Challenger banks continue to make significant advances in attracting customers away from the big incumbents by providing more modern, user-friendly tools to manage their money. Today, one of the trailblazers in this area, Kuda Technologies, is announcing funding to continue building out its specific ambition: to provide a modern banking service for Africans and the African diaspora, or as co-founder and CEO Babs Ogundeyi describes them,
“every African on the planet, wherever you are in the world.” The company, which currently offers mobile-first banking services in Nigeria, has picked up $25 million in a Series A being led by Valar Ventures, co-founded and backed by Peter Thiel, with Target Global and other unnamed investors participating. This is the first time Valar — which has invested in several fintech startups, including N26, TransferWise, Stash, and, just in the last week, BlockFi and BitPanda — has backed an African startup.
Kuda currently provides services for consumers to save and spend money, and it has recently introduced overdrafts (essentially revolving credit for individuals). Ogunyemi said in an interview that the plan is to use these new funds to continue expanding its credit offerings, build-out services for businesses, add in more integrations, and move into more markets.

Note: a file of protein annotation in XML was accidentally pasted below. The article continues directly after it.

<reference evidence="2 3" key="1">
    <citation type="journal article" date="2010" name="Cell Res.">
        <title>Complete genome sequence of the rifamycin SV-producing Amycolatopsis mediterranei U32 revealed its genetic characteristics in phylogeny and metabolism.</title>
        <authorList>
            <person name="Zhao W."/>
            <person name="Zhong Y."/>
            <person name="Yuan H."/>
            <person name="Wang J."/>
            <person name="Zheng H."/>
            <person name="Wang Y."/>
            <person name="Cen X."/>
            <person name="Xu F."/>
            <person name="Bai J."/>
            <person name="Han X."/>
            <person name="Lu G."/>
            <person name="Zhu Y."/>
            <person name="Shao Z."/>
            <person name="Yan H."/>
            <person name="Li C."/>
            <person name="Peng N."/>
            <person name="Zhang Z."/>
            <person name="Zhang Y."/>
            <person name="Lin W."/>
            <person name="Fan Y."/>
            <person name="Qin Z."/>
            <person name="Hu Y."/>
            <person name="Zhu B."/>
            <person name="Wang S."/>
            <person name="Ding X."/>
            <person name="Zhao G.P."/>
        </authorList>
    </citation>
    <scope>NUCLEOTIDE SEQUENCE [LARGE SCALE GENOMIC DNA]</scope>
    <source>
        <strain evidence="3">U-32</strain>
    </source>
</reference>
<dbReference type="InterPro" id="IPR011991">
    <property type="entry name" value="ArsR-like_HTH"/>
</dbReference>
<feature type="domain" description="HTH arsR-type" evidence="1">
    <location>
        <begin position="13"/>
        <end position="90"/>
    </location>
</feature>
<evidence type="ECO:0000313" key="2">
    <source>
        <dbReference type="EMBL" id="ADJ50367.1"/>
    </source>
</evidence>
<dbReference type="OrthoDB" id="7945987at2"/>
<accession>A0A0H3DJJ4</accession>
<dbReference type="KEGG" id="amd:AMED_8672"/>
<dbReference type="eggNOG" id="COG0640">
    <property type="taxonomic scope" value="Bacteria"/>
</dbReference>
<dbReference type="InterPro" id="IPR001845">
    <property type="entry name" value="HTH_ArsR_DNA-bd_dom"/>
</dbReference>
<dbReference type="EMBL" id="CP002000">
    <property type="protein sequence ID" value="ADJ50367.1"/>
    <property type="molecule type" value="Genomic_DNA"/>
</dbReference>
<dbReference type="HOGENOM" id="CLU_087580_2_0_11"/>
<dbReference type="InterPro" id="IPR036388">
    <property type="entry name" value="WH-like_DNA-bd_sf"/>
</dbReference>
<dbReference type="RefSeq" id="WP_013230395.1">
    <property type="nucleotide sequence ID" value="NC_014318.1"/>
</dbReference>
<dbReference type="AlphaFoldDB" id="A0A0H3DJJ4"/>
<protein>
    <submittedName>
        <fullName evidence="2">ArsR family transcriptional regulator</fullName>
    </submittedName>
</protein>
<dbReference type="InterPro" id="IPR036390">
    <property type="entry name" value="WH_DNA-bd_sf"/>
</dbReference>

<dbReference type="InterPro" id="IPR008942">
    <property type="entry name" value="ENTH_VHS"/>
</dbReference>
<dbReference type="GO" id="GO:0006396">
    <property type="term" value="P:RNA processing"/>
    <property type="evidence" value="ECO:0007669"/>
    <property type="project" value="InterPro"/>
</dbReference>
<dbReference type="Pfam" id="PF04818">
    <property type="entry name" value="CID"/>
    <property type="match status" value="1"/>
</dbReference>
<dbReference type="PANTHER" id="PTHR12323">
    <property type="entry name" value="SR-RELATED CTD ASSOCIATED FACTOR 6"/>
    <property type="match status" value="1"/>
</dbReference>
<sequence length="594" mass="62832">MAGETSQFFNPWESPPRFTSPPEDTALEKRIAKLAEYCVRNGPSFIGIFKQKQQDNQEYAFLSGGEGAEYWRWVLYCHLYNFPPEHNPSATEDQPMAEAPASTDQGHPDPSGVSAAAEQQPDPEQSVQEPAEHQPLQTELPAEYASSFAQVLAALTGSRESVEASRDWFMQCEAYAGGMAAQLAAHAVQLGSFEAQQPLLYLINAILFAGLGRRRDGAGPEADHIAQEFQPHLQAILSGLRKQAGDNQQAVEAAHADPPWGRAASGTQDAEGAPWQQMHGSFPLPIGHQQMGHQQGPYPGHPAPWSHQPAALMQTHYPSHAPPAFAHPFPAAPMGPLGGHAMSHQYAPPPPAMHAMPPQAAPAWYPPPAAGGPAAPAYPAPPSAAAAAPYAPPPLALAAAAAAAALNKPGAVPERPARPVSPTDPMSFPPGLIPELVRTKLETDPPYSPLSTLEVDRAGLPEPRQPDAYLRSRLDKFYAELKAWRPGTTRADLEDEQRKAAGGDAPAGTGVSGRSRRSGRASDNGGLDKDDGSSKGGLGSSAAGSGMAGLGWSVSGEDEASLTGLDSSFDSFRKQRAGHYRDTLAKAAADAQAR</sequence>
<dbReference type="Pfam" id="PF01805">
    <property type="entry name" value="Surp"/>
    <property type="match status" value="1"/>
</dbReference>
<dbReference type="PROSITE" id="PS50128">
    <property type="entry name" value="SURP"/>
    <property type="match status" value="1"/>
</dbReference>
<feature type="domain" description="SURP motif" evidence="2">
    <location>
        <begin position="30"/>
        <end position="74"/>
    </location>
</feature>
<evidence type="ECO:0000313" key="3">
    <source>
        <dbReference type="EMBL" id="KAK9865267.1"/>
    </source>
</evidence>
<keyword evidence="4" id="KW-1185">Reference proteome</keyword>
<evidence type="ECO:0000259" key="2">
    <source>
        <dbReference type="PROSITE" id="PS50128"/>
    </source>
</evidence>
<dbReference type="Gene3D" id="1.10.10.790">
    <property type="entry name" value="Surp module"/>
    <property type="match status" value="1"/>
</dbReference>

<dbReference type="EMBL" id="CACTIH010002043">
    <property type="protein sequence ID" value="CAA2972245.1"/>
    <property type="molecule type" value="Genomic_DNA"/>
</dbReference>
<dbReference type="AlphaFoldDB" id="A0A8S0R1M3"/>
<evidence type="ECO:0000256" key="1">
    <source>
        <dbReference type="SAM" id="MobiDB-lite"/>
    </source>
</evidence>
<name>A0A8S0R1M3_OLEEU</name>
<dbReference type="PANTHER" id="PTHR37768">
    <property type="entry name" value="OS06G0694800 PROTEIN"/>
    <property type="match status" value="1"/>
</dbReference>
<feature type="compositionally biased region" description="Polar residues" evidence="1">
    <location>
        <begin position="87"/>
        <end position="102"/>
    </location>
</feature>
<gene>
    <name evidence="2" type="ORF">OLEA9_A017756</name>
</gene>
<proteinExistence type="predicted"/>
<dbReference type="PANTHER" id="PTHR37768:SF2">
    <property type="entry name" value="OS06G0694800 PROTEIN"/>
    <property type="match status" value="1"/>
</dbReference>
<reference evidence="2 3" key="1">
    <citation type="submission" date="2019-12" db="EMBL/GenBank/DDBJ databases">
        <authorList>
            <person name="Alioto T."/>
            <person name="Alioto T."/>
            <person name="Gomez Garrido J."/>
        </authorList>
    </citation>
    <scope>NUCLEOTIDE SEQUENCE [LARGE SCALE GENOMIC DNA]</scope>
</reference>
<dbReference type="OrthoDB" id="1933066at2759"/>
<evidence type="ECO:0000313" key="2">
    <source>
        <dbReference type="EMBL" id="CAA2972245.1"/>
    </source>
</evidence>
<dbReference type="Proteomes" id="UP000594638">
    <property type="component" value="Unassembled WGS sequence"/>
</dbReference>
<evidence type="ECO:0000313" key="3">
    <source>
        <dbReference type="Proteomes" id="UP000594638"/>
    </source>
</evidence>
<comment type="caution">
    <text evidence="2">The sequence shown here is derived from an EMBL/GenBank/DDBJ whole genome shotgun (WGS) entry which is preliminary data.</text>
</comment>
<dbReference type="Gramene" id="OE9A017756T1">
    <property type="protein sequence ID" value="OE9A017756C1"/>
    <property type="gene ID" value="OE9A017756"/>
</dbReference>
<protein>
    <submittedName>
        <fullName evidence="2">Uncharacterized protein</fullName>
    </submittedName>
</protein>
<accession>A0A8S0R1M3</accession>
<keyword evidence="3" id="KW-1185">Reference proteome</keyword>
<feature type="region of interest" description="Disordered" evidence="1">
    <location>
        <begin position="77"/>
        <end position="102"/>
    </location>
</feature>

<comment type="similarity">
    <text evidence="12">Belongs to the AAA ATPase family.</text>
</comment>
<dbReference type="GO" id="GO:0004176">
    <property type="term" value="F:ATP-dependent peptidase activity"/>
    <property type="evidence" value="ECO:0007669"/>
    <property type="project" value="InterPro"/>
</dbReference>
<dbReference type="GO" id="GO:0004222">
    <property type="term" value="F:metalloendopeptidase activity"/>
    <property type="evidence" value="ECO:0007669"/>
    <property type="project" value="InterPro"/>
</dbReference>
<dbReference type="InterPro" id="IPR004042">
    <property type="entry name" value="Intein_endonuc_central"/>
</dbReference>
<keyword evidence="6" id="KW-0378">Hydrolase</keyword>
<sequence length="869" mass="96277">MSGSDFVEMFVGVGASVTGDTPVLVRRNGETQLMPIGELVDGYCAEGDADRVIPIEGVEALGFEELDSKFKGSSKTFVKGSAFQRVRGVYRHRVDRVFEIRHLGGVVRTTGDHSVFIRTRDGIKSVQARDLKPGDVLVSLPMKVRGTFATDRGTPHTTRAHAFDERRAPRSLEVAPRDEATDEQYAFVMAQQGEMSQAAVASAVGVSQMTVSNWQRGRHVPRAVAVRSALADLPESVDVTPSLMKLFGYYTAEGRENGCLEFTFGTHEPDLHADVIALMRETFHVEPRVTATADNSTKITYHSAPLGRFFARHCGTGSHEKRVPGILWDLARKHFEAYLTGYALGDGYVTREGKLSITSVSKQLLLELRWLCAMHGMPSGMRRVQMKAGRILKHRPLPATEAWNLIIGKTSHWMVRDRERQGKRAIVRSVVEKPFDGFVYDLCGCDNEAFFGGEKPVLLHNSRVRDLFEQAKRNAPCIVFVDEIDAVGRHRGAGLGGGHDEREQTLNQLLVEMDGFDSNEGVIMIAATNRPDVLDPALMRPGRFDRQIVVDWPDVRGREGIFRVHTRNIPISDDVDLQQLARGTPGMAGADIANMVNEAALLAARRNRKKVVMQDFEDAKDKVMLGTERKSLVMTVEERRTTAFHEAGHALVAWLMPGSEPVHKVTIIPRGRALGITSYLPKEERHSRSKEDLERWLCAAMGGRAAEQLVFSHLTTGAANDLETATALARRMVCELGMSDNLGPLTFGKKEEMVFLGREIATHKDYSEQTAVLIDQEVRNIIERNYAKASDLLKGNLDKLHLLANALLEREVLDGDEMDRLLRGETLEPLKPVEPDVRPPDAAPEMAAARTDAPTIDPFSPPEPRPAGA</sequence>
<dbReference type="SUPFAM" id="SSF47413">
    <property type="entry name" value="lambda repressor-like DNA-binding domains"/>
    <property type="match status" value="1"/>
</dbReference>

The funding is coming on the heels of robust growth for Kuda, which is co-headquartered in London and Lagos. Four months ago, when we last wrote about the startup, it had just closed a seed round of $10 million led by Target Global. That was, at the time — and I think still is — the largest-ever seed round raised by a startup out of Africa, and thus as much of a milestone for the tech industry there as it was for Kuda itself.
At the seed round, Kuda had registered 300,000 customers: now, that figure has more than doubled to 650,000, and tellingly, that base is spending more money through the Kuda app.
“In November, we were doing about $500 million in transactions per month,” Ogundeyi said, for services like bill payments, card transactions, and phone top-ups. “We closed February at $2.2 billion.”